Friday, September 24, 2010

Ears and More Boats: The Last of the Threes

This post will contain a discussion of the last few three-stroke signs of the Indus script.  Each of these is a bit peculiar, one way or the other.  None is particularly common.  The first is CEE WITH EAR / BACK CEE WITH EAR, III34.  There are two variants, as is typical for signs based on the "C"-like curve, which I am only tentatively grouping together here.  They are not mirror images of each other this time, however, even though the name makes it sound like it.  And the precise form of each variant seems to be a bit of a mystery.

Replica of Indus tablet with PRAWN WITH ATTACHED FINLESS FISH symbol

The "a" variant was formerly KP158, in which list it appears as a backward "C" shape with a small "v" or triangle affixed to the upper part of the outside.  It does not appear in Fairservis' list.  Wells' W579 has DOUBLE BACK CEES WITH EAR (although, of course, he only shows the symbol and does not name it), giving its frequency as two occurrences (M-1274 and M-1277).  The reason he has grouped two "cees" together is clear from these two occurrences, where the CEE WITH EAR is followed by a simple CEE both times.  In one instance, this pair is preceded by TWO POSTS (in M-2377).  In the second instance, the pair is followed by the TWO POSTS (in M-1274).  Thus, although the "posts" seem to travel with the "cees," the position of the posts wanders while the relative position of the two cees does not.  If one wishes to be very precise, the location and form of the "ear" also vary slightly between these two instances.  The "ear" is lower and more rounded in M-1274, higher and more angular in M-1277 (perhaps to be coded "ai" and "aii" for the very precise).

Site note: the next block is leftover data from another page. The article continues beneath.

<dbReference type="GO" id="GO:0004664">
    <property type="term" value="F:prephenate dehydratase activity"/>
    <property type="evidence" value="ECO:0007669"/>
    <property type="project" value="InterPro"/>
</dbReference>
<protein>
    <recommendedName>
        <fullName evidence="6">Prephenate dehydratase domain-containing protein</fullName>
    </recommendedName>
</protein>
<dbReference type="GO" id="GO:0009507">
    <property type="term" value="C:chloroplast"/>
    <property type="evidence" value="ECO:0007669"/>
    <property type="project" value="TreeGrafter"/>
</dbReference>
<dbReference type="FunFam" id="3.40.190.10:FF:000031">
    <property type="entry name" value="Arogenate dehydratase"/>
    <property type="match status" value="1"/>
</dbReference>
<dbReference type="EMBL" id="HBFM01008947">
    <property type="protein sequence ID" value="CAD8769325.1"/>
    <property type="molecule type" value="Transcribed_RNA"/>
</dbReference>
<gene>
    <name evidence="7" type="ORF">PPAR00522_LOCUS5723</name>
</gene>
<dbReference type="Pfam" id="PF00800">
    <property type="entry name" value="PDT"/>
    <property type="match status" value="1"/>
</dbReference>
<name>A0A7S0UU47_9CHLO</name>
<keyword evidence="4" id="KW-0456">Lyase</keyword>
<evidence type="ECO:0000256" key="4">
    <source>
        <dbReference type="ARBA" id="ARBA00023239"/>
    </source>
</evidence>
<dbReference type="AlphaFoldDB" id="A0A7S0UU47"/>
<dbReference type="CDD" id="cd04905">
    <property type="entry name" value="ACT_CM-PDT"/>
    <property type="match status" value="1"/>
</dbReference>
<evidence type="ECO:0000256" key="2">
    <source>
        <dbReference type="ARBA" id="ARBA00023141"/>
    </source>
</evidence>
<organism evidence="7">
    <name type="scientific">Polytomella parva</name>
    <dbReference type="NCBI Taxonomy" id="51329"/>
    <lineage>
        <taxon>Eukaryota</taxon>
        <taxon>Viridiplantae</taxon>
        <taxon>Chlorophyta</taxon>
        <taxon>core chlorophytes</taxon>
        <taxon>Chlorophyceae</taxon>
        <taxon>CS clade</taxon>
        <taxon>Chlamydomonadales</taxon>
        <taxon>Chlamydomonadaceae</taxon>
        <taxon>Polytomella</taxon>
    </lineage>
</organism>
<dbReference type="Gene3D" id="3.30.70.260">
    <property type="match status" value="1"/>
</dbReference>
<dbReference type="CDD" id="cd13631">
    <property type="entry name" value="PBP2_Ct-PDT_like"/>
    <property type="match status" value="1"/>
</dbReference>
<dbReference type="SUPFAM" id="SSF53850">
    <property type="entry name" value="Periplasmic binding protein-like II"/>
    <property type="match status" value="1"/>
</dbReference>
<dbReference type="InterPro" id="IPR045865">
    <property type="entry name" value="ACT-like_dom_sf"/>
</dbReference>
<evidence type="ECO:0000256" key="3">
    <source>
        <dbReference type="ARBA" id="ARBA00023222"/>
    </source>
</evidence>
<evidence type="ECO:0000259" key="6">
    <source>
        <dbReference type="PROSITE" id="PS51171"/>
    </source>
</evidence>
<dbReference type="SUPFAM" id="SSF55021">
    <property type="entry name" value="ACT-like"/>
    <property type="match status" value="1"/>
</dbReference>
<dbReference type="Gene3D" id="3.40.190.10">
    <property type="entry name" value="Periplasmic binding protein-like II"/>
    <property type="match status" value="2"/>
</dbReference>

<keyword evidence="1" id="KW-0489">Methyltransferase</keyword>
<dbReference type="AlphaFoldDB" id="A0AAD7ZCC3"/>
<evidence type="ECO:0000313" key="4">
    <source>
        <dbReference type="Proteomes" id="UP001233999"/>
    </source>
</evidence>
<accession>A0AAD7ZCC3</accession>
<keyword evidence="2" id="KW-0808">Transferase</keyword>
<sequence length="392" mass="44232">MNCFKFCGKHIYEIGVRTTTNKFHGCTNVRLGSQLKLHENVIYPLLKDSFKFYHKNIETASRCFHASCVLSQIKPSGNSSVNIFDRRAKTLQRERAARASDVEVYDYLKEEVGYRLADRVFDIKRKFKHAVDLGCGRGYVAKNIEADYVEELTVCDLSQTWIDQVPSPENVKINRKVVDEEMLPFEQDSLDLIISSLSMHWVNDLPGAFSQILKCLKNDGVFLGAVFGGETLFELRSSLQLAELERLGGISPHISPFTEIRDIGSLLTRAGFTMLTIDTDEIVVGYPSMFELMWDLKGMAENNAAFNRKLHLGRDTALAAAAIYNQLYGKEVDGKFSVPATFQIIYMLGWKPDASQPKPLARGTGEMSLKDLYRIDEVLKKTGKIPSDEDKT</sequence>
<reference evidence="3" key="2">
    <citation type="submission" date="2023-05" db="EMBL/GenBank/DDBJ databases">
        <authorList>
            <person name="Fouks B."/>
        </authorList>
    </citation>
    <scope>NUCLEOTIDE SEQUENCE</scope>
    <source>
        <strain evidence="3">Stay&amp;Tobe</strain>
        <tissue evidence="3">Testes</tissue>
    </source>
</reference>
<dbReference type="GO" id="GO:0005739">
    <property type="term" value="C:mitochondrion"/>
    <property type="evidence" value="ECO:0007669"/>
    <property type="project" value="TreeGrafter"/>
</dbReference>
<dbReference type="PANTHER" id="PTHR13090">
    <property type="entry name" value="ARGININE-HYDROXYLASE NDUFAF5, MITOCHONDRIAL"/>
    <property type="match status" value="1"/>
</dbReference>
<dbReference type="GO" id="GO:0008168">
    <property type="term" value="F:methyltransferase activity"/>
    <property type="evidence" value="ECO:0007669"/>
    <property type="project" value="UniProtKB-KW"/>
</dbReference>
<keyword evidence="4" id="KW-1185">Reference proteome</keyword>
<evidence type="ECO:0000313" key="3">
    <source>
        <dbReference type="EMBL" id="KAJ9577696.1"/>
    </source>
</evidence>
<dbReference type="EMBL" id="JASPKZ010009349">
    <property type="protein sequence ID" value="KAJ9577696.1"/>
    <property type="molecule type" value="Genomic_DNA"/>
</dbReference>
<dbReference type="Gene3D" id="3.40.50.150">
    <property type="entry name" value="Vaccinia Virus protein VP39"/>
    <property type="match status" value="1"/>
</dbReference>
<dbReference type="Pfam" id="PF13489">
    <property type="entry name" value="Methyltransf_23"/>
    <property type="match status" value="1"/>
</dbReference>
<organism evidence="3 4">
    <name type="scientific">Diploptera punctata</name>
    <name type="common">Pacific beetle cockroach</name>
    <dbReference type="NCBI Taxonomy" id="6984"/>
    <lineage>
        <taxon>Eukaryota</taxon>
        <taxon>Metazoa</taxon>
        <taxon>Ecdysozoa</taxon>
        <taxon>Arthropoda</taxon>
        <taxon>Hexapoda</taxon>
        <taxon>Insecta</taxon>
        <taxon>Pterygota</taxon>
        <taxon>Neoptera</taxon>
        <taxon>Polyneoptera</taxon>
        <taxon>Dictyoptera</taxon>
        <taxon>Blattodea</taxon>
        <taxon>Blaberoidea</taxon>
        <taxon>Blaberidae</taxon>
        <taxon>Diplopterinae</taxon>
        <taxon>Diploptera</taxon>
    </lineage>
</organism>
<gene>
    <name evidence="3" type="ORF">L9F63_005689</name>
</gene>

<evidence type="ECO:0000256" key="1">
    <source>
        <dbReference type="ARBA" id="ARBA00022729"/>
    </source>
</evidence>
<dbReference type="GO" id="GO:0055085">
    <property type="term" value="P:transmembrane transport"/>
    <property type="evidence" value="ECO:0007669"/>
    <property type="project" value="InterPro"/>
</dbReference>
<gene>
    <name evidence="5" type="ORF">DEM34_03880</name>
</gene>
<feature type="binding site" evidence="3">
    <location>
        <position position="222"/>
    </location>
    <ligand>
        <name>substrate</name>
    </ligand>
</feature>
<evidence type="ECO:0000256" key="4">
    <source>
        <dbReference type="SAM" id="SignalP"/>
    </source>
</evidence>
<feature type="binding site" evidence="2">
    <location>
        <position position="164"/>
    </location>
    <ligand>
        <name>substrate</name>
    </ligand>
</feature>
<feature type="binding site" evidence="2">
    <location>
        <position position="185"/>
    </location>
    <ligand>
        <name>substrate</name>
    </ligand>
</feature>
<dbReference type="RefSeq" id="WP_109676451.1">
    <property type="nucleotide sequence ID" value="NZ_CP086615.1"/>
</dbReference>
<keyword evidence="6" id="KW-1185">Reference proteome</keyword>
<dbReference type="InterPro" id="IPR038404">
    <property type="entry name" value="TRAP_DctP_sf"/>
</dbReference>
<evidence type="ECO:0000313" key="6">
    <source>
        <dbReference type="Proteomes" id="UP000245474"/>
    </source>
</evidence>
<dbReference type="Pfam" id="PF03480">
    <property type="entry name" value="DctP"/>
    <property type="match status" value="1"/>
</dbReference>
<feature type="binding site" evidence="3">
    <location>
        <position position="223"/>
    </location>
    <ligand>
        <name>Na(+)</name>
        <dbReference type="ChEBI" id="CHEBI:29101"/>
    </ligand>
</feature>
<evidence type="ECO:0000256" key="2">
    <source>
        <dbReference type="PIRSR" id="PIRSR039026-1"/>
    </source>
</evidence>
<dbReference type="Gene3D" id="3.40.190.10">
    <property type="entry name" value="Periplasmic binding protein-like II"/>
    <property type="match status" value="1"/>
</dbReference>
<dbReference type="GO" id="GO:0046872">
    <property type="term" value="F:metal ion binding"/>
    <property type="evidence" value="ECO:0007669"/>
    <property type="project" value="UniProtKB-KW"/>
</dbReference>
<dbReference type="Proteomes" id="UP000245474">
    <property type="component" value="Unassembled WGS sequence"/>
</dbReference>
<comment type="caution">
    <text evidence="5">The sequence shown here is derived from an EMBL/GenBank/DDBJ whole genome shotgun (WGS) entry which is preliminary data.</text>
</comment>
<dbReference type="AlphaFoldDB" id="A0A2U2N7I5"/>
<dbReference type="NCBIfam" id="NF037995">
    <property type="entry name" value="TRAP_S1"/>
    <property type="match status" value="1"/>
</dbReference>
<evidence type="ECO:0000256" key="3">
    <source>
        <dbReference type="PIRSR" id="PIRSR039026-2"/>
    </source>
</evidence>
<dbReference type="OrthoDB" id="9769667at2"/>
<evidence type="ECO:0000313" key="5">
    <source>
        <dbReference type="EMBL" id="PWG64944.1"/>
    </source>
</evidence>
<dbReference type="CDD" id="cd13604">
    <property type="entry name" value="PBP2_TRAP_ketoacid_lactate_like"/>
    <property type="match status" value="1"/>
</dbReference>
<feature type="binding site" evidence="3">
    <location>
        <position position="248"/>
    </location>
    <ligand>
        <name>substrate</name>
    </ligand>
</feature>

The "b" variant was formerly KP164, in which list it appears as a "C" shape with the little "v" in the upper inside rather than outside.  Again the sign is not in Fairservis' list.  Wells' W581 also makes this a CEE form, stating that it is a singleton (H-5).  On the actual seal, it like the previous forms proves to have been reversed in both lists.  It is a backward "C" with a high, angular "ear," appearing in initial position before seven other signs.  Hence, it is distinctively different from the previous sign but is made by combining the same two elements.  This recalls the rather ad hoc nature of gunification in proto-cuneiform and proto-Elamite, where scribes would modify basic signs with a few strokes in a variety of non-standardized ways, to modify meaning.  The precise rules governing this system are not fully understood, nor are the modified meanings always fully understood.  But apparently several different types of modification could be made to indicate similar meanings.